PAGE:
A pension pot is the total amount of financial contributions you and your employer have made towards your retirement.

This pension pot includes any capital growth made from your fund’s investments over the years. It’s likely that you’ll receive a yearly update on how much your pension pot is worth. Although, these days you can usually access this information online, too.

When can I draw from my pension pot?

Generally, to draw from your pension pot you must reach your minimum retirement age. This age is usually set by your pension provider, although in most cases the age is 55. However, this isn’t set in stone. For example, you may be able to access the pot earlier if you’re suffering from ill health or a disability.

How can I use my pension pot?

Deciding how you can use your pension pot can often be a little confusing. This comes down to the array of options available to you. And because each pot comes with a unique set of considerations, such as fees, risks and tax benefits, you need to work out which one suits you, your family and your lifestyle.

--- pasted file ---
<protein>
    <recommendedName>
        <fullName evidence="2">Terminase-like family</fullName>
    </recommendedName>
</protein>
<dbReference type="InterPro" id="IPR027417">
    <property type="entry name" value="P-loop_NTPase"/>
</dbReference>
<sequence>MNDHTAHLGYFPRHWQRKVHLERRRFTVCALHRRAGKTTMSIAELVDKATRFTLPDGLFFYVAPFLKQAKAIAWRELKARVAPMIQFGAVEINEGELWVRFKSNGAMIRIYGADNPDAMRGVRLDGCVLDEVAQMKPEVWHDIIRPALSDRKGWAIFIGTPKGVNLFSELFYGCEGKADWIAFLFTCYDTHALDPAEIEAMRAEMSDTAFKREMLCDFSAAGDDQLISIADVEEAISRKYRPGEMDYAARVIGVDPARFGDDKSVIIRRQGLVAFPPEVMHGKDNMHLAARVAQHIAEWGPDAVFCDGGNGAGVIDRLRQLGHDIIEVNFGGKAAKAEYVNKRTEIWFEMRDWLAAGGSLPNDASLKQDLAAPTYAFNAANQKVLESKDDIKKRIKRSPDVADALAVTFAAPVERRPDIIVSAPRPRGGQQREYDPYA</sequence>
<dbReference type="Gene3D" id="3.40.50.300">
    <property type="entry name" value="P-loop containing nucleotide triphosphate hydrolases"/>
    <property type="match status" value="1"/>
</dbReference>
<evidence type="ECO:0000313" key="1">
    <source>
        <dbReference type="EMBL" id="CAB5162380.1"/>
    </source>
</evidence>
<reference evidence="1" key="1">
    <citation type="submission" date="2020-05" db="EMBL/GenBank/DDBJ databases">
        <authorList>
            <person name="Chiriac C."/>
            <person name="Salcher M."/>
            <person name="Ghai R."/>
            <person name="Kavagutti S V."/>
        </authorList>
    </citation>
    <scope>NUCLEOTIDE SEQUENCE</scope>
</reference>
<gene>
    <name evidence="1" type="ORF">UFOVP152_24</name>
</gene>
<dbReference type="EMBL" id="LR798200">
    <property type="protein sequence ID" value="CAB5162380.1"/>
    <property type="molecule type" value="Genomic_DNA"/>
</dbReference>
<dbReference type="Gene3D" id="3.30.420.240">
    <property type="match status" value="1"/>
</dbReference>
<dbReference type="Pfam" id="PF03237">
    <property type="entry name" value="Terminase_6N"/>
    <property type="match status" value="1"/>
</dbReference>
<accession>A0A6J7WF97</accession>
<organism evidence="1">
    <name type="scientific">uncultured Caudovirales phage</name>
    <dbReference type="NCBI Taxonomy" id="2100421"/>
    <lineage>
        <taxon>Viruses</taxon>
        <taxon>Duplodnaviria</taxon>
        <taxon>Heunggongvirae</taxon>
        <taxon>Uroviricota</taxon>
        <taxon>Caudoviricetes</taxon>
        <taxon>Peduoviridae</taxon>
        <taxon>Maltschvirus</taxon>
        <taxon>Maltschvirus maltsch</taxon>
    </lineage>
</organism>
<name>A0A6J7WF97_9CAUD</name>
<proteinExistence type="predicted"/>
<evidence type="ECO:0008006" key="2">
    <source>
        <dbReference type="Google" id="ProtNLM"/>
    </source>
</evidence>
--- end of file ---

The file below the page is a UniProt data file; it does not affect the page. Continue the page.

Here are some things to take into account when working out what to do with that money you’ve set aside for your golden years:

  • The lifestyle you lead
  • Your family members or partner
  • The age you wish to retire
  • Any long term health issues
  • Any care needs
  • Alternative sources of income

Once you have worked out what you need, you can look at your options for accessing that pension pot. Although not all pension providers offer the same options, the following examples are typical of a standard pension provider:

Let it be: If you’re comfortable with your cash flow then you have the option of leaving the pension pot alone and continuing to invest that money.

Take a lump sum: If you want instant access to a chunk of cash then you can take some or all of your pension pot as a lump sum.

Buy an annuity: This means you can receive a regular requirement income for either a set period or the rest of your life.

Income drawdown: You can leave your pension invested in the pot and take a taxable income from it. 

Mix and match: If you want to exercise your options then you can use a combination of the above examples.

So, there you have it. As it turns out, you’ve got plenty of options for accessing your pension pot. But remember to talk to your pension provider to help you make the right decision for you and your family.